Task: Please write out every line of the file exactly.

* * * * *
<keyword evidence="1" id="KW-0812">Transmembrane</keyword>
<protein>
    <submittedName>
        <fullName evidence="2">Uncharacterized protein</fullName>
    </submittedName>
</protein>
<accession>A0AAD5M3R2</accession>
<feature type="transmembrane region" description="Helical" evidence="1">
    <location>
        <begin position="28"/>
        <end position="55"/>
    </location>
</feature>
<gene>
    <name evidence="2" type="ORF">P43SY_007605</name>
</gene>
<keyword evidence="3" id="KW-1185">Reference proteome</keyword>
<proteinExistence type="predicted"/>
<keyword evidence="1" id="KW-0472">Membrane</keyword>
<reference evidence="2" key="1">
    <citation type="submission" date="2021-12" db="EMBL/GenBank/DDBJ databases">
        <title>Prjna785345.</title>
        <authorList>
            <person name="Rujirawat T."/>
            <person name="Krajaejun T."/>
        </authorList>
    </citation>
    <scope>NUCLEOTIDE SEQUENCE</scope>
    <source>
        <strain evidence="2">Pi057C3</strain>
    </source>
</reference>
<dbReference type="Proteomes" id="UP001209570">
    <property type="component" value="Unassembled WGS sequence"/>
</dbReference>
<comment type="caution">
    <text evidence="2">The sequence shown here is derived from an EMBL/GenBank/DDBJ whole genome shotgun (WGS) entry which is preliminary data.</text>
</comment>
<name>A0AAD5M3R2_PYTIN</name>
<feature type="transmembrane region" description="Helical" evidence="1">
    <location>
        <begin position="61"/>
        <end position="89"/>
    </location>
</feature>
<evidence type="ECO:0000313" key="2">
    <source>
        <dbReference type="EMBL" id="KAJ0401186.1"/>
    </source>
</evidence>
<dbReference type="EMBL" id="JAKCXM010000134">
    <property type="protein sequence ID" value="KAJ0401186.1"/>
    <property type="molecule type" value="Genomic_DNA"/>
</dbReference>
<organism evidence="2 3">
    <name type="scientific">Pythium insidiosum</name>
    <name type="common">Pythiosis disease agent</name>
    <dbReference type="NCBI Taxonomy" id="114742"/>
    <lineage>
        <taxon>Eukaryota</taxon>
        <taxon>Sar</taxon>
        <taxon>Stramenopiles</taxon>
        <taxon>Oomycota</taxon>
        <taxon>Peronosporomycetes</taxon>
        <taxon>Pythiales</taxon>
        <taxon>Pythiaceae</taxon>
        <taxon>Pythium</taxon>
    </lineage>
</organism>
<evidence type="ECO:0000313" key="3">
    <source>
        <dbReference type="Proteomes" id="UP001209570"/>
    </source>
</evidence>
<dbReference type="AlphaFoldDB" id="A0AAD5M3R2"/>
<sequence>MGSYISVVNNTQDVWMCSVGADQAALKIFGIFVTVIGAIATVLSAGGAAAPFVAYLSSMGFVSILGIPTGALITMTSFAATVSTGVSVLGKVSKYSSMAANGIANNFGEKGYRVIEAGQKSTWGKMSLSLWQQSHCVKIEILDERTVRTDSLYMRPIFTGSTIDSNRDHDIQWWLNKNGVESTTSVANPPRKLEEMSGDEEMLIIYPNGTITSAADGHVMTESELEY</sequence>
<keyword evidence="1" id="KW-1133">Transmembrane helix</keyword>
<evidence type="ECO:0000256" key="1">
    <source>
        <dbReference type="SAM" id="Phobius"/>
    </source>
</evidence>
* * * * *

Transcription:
<keyword evidence="1" id="KW-0812">Transmembrane</keyword>
<protein>
    <submittedName>
        <fullName evidence="2">Uncharacterized protein</fullName>
    </submittedName>
</protein>
<accession>A0AAD5M3R2</accession>
<feature type="transmembrane region" description="Helical" evidence="1">
    <location>
        <begin position="28"/>
        <end position="55"/>
    </location>
</feature>
<gene>
    <name evidence="2" type="ORF">P43SY_007605</name>
</gene>
<keyword evidence="3" id="KW-1185">Reference proteome</keyword>
<proteinExistence type="predicted"/>
<keyword evidence="1" id="KW-0472">Membrane</keyword>
<reference evidence="2" key="1">
    <citation type="submission" date="2021-12" db="EMBL/GenBank/DDBJ databases">
        <title>Prjna785345.</title>
        <authorList>
            <person name="Rujirawat T."/>
            <person name="Krajaejun T."/>
        </authorList>
    </citation>
    <scope>NUCLEOTIDE SEQUENCE</scope>
    <source>
        <strain evidence="2">Pi057C3</strain>
    </source>
</reference>
<dbReference type="Proteomes" id="UP001209570">
    <property type="component" value="Unassembled WGS sequence"/>
</dbReference>
<comment type="caution">
    <text evidence="2">The sequence shown here is derived from an EMBL/GenBank/DDBJ whole genome shotgun (WGS) entry which is preliminary data.</text>
</comment>
<name>A0AAD5M3R2_PYTIN</name>
<feature type="transmembrane region" description="Helical" evidence="1">
    <location>
        <begin position="61"/>
        <end position="89"/>
    </location>
</feature>
<evidence type="ECO:0000313" key="2">
    <source>
        <dbReference type="EMBL" id="KAJ0401186.1"/>
    </source>
</evidence>
<dbReference type="EMBL" id="JAKCXM010000134">
    <property type="protein sequence ID" value="KAJ0401186.1"/>
    <property type="molecule type" value="Genomic_DNA"/>
</dbReference>
<organism evidence="2 3">
    <name type="scientific">Pythium insidiosum</name>
    <name type="common">Pythiosis disease agent</name>
    <dbReference type="NCBI Taxonomy" id="114742"/>
    <lineage>
        <taxon>Eukaryota</taxon>
        <taxon>Sar</taxon>
        <taxon>Stramenopiles</taxon>
        <taxon>Oomycota</taxon>
        <taxon>Peronosporomycetes</taxon>
        <taxon>Pythiales</taxon>
        <taxon>Pythiaceae</taxon>
        <taxon>Pythium</taxon>
    </lineage>
</organism>
<evidence type="ECO:0000313" key="3">
    <source>
        <dbReference type="Proteomes" id="UP001209570"/>
    </source>
</evidence>
<dbReference type="AlphaFoldDB" id="A0AAD5M3R2"/>
<sequence>MGSYISVVNNTQDVWMCSVGADQAALKIFGIFVTVIGAIATVLSAGGAAAPFVAYLSSMGFVSILGIPTGALITMTSFAATVSTGVSVLGKVSKYSSMAANGIANNFGEKGYRVIEAGQKSTWGKMSLSLWQQSHCVKIEILDERTVRTDSLYMRPIFTGSTIDSNRDHDIQWWLNKNGVESTTSVANPPRKLEEMSGDEEMLIIYPNGTITSAADGHVMTESELEY</sequence>
<keyword evidence="1" id="KW-1133">Transmembrane helix</keyword>
<evidence type="ECO:0000256" key="1">
    <source>
        <dbReference type="SAM" id="Phobius"/>
    </source>
</evidence>